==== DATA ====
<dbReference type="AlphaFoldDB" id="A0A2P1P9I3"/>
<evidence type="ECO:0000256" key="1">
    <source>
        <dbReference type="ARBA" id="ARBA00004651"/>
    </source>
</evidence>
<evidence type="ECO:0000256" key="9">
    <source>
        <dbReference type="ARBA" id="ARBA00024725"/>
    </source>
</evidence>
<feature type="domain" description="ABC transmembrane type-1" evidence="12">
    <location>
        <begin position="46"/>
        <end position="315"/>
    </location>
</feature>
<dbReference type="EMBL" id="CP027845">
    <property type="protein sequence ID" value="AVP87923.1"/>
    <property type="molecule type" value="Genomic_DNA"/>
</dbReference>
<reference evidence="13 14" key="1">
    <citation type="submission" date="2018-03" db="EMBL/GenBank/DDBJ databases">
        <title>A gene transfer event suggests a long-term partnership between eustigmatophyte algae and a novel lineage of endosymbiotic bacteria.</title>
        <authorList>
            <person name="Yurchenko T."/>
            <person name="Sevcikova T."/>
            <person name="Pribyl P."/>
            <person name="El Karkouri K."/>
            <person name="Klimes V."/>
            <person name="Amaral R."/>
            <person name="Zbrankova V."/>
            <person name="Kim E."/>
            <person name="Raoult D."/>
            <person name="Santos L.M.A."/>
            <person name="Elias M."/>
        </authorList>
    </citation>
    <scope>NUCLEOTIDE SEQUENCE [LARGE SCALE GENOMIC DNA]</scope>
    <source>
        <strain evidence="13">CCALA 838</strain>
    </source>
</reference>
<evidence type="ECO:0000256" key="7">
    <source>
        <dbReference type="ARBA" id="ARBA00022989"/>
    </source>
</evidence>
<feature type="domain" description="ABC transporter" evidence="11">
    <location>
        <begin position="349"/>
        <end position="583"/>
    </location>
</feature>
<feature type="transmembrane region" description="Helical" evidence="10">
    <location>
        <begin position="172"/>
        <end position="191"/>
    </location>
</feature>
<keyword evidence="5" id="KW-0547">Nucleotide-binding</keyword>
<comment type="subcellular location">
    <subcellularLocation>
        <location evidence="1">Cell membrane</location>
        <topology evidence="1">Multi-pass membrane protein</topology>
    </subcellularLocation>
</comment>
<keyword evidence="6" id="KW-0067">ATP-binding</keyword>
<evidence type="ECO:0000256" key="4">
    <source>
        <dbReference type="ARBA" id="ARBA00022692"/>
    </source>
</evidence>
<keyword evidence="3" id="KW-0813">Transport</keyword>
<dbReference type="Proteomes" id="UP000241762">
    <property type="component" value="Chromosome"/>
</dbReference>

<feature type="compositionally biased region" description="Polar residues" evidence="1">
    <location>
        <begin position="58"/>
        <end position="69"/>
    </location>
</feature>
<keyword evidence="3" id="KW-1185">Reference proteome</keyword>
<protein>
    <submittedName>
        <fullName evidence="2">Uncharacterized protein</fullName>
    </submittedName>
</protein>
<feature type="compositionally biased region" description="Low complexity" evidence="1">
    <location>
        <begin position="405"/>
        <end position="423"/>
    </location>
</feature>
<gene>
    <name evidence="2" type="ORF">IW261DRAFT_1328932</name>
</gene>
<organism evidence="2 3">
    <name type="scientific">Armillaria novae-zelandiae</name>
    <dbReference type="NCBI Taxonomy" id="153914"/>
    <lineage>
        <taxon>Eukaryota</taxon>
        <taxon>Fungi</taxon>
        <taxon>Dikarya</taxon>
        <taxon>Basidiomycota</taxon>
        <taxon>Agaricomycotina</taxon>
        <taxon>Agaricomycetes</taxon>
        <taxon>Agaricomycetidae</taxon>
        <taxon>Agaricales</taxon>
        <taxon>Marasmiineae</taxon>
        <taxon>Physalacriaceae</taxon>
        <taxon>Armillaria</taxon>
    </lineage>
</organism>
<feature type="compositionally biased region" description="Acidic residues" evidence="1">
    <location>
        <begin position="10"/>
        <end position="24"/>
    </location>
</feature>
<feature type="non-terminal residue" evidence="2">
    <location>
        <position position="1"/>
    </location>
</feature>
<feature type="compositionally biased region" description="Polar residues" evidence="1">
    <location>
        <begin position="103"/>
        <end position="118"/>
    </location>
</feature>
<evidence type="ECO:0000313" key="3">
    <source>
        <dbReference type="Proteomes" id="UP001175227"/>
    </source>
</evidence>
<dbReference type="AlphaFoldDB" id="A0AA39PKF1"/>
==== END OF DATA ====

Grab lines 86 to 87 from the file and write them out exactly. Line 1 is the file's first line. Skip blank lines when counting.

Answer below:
    <submittedName>
        <fullName evidence="2">Uncharacterized protein</fullName>